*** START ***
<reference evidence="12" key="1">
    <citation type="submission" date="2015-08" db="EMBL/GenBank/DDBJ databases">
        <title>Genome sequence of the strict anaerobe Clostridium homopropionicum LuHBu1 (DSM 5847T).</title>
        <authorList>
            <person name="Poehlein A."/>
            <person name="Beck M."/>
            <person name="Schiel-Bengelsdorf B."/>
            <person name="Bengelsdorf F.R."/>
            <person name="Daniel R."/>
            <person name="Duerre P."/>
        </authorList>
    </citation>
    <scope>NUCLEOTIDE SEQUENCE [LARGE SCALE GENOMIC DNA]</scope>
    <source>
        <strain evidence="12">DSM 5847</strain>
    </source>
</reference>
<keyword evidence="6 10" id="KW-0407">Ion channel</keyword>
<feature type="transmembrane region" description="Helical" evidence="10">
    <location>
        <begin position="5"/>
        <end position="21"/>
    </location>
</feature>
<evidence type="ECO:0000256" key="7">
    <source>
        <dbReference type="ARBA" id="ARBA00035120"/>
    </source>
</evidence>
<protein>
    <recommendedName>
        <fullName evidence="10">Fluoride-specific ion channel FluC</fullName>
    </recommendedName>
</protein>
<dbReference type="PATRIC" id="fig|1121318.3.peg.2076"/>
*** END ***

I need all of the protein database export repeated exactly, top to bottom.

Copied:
<reference evidence="12" key="1">
    <citation type="submission" date="2015-08" db="EMBL/GenBank/DDBJ databases">
        <title>Genome sequence of the strict anaerobe Clostridium homopropionicum LuHBu1 (DSM 5847T).</title>
        <authorList>
            <person name="Poehlein A."/>
            <person name="Beck M."/>
            <person name="Schiel-Bengelsdorf B."/>
            <person name="Bengelsdorf F.R."/>
            <person name="Daniel R."/>
            <person name="Duerre P."/>
        </authorList>
    </citation>
    <scope>NUCLEOTIDE SEQUENCE [LARGE SCALE GENOMIC DNA]</scope>
    <source>
        <strain evidence="12">DSM 5847</strain>
    </source>
</reference>
<keyword evidence="6 10" id="KW-0407">Ion channel</keyword>
<feature type="transmembrane region" description="Helical" evidence="10">
    <location>
        <begin position="5"/>
        <end position="21"/>
    </location>
</feature>
<evidence type="ECO:0000256" key="7">
    <source>
        <dbReference type="ARBA" id="ARBA00035120"/>
    </source>
</evidence>
<protein>
    <recommendedName>
        <fullName evidence="10">Fluoride-specific ion channel FluC</fullName>
    </recommendedName>
</protein>
<dbReference type="PATRIC" id="fig|1121318.3.peg.2076"/>